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GINX TV > Reviews > Cities Skylines 2

Cities: Skylines 2 Review: Prime Real Estate

"I found a sandwich in one of your parks, and I want to know why it didn't have mayonnaise!"
Cities: Skylines 2 Review: Prime Real Estate

A game like Cities: Skylines 2 only cements the fact that I am not fit to run a city. Placing roads that lead to nowhere, a children’s playground next to a cemetery, a housing estate within viewing distance of a sewage run-off. These are all decisions that absolutely would not stand in the real world. Luckily, Cities: Skylines 2 is a little more forgiving, and the only backlash I faced were a few angry posts on Chirper. In spite of my chaotic planning and poor leadership, I had fun with Colossal Order’s city builder sequel. 

Having played the original for an unreasonable amount of hours, there are some clear improvements that Cities: Skylines 2 employs. Mainly, it’s a lot more straightforward to learn as a newer player. You don’t need to have an eye for infrastructure to build a functioning metropolis in Cities: Skylines 2, and you’ll be able to make a lot of progress just by experimenting. In fact, a lot of joy comes from restarting a new city, learning from your previous mistakes, and steadily building far more efficient systems and neighborhoods. Or, you can just build a city of nightmares. High-density housing surrounded by highways, smog, and views across four power stations, three landfill sites, and a college football stadium. The world really is your oyster.

Life In The Fast Lane

If you build it... (Picture: Colossal Order, screenshot: Alexandra Hobbs)

Part of what lends Cities: Skylines 2 to more immediate creativity than its predecessor is its unlock tree. As you slowly expand your city, you’ll unlock Milestones that open up new features, like certain transportation links or natural disasters, as well as inject a nice bonus into your cash reserves. On top of that, you’ll also earn Development Points, which you can then put into various Development Trees to unlock expanded services and buildable items. This could be new types of roads, hospital expansions, tourist attractions, and so on. It means you can access certain items with a little more immediacy, if you so choose, than you could in the original game.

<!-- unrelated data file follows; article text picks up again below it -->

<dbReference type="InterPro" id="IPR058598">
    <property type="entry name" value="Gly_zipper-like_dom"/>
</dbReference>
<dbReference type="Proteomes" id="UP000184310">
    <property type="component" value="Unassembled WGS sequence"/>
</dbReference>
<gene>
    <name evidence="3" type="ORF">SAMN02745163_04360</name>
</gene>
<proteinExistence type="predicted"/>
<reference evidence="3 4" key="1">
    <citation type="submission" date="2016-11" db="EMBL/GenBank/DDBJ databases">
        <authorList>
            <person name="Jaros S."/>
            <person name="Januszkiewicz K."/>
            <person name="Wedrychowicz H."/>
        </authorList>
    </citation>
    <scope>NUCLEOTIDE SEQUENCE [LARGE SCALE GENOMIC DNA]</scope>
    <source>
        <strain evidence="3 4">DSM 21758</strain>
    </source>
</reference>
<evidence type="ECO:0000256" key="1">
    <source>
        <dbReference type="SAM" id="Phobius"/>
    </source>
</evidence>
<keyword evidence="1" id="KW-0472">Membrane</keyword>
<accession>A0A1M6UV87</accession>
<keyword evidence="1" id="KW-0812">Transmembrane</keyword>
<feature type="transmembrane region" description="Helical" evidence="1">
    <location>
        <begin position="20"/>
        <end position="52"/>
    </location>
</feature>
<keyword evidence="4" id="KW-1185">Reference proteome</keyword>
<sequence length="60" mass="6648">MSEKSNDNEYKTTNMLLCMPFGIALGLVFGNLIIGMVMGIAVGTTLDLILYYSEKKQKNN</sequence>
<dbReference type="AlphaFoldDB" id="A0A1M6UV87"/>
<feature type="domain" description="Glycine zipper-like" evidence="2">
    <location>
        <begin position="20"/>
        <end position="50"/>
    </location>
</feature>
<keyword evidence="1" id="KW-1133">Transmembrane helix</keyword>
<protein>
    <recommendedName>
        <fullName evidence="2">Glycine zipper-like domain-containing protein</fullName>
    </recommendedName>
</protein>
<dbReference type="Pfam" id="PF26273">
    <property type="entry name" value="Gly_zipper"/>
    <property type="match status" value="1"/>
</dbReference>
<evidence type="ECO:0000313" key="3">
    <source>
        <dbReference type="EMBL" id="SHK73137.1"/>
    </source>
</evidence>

Despite having faster access to these expanded city features, growing your municipality does feel generally slower. Residential and commercial buildings take a while to construct and, in turn, your city’s population is slow to build up. Given that Milestone progression relies on population growth and XP, you’ll spend a lot of time waiting around for your “Tiny Town” to grow into an “Expansive Metropolis.” Idly taking in the city vibes wouldn’t be so bad if the ambience was a little more bearable.

Please, virtual people. Spend your virtual money in my virtual stores. (Picture: Colossal Order, screenshot: Alexandra Hobbs)

Cities: Skylines 2 features the return of the radio station, and while the music itself is perfectly admissible, the same can’t be said for the radio hosts and chatter. Aside from being repetitive — you’ll hear the same story about rising housing prices at least four times an hour — it lacks charm, and you’ll find yourself running to the settings to turn it off. Sadly, the in-game sound options only expand as far as muting the radio completely. Your choices are to play with pleasant music and occasional jarring radio host interruptions, or in silence. 

The game is a little tricky when it comes to balancing the working order of your city, be it through your finances, citizen happiness, or working out why a random shop in the middle of the biggest residential area still can’t get enough customers. The tutorials are helpful, and expansive, but they might not offer solutions to every problem. Much like filing your taxes, you’re just going to have to work it out.

City of Mod

Is my city beautiful? No. Does it function with its citizens' best interests at heart? Also no. (Picture: Colossal Order, screenshot: Alexandra Hobbs)

Cities: Skylines 2 already offers a fair amount of features, but it’s hard not to express curiosity over its future. The original game spawned an impressive amount of DLC, ranging from natural disasters to K-Pop radio stations. A lot of that DLC content has already been integrated into Cities: Skylines 2.

I was pleasantly surprised, and equally worried, to see a hurricane come ripping through my woefully unprepared township so early on. But a game like Cities: Skylines 2 lends itself remarkably well to expansions, and a number of content packs are already scheduled to release over the next year. Creativity will truly boom with the release of mods, set to be made available alongside the in-game editor shortly after launch. Until then, there’s still a lot of freedom on offer to those who have the time to sink into building their dream city. 

Cities: Skylines 2 - The Verdict:
Colossal Order already had a winning formula to work from thanks to the original Cities: Skylines. This sequel deepens the level of interactivity available to players, with more tiles to build on and more complex systems to design and implement. New players might need a little persistence to get to grips with the mechanics, but you’ll be able to transform a meek little hamlet into a sprawling concrete jungle — it’ll just take you a while to get there. Those returning to the series will feel right at home, with plenty of adjustments that mark Cities: Skylines 2 as a natural evolution for the series.
Review code was provided by the publisher.
Reviewed on PC